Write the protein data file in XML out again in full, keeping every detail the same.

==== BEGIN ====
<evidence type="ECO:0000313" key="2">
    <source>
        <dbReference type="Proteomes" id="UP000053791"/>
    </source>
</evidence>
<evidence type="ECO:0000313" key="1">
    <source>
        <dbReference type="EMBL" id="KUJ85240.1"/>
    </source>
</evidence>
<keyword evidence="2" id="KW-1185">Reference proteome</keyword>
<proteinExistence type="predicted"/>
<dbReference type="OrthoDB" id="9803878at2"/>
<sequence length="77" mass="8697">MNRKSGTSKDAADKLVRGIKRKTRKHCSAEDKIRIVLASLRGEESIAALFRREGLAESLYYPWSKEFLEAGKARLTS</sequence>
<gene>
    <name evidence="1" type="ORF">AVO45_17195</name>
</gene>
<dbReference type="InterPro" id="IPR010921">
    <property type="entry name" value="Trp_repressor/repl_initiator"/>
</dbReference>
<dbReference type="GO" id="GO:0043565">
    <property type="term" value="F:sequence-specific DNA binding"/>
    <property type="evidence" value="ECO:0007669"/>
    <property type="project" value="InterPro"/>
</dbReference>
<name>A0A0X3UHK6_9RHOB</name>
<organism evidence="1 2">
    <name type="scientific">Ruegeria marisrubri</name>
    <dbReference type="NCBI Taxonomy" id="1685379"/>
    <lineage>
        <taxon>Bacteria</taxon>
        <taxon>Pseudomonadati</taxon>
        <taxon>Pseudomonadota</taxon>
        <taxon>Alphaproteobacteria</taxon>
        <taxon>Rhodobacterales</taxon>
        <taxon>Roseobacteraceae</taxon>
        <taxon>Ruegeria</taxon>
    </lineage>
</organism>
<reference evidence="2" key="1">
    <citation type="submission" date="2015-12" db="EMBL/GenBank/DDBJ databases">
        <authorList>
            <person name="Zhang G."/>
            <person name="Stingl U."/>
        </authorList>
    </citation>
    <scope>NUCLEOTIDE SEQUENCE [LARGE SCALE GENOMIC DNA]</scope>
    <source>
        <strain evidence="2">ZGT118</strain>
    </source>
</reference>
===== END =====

<evidence type="ECO:0000313" key="2">
    <source>
        <dbReference type="Proteomes" id="UP000053791"/>
    </source>
</evidence>
<evidence type="ECO:0000313" key="1">
    <source>
        <dbReference type="EMBL" id="KUJ85240.1"/>
    </source>
</evidence>
<keyword evidence="2" id="KW-1185">Reference proteome</keyword>
<proteinExistence type="predicted"/>
<dbReference type="OrthoDB" id="9803878at2"/>
<sequence length="77" mass="8697">MNRKSGTSKDAADKLVRGIKRKTRKHCSAEDKIRIVLASLRGEESIAALFRREGLAESLYYPWSKEFLEAGKARLTS</sequence>
<gene>
    <name evidence="1" type="ORF">AVO45_17195</name>
</gene>
<dbReference type="InterPro" id="IPR010921">
    <property type="entry name" value="Trp_repressor/repl_initiator"/>
</dbReference>
<dbReference type="GO" id="GO:0043565">
    <property type="term" value="F:sequence-specific DNA binding"/>
    <property type="evidence" value="ECO:0007669"/>
    <property type="project" value="InterPro"/>
</dbReference>
<name>A0A0X3UHK6_9RHOB</name>
<organism evidence="1 2">
    <name type="scientific">Ruegeria marisrubri</name>
    <dbReference type="NCBI Taxonomy" id="1685379"/>
    <lineage>
        <taxon>Bacteria</taxon>
        <taxon>Pseudomonadati</taxon>
        <taxon>Pseudomonadota</taxon>
        <taxon>Alphaproteobacteria</taxon>
        <taxon>Rhodobacterales</taxon>
        <taxon>Roseobacteraceae</taxon>
        <taxon>Ruegeria</taxon>
    </lineage>
</organism>
<reference evidence="2" key="1">
    <citation type="submission" date="2015-12" db="EMBL/GenBank/DDBJ databases">
        <authorList>
            <person name="Zhang G."/>
            <person name="Stingl U."/>
        </authorList>
    </citation>
    <scope>NUCLEOTIDE SEQUENCE [LARGE SCALE GENOMIC DNA]</scope>
    <source>
        <strain evidence="2">ZGT118</strain>
    </source>
</reference>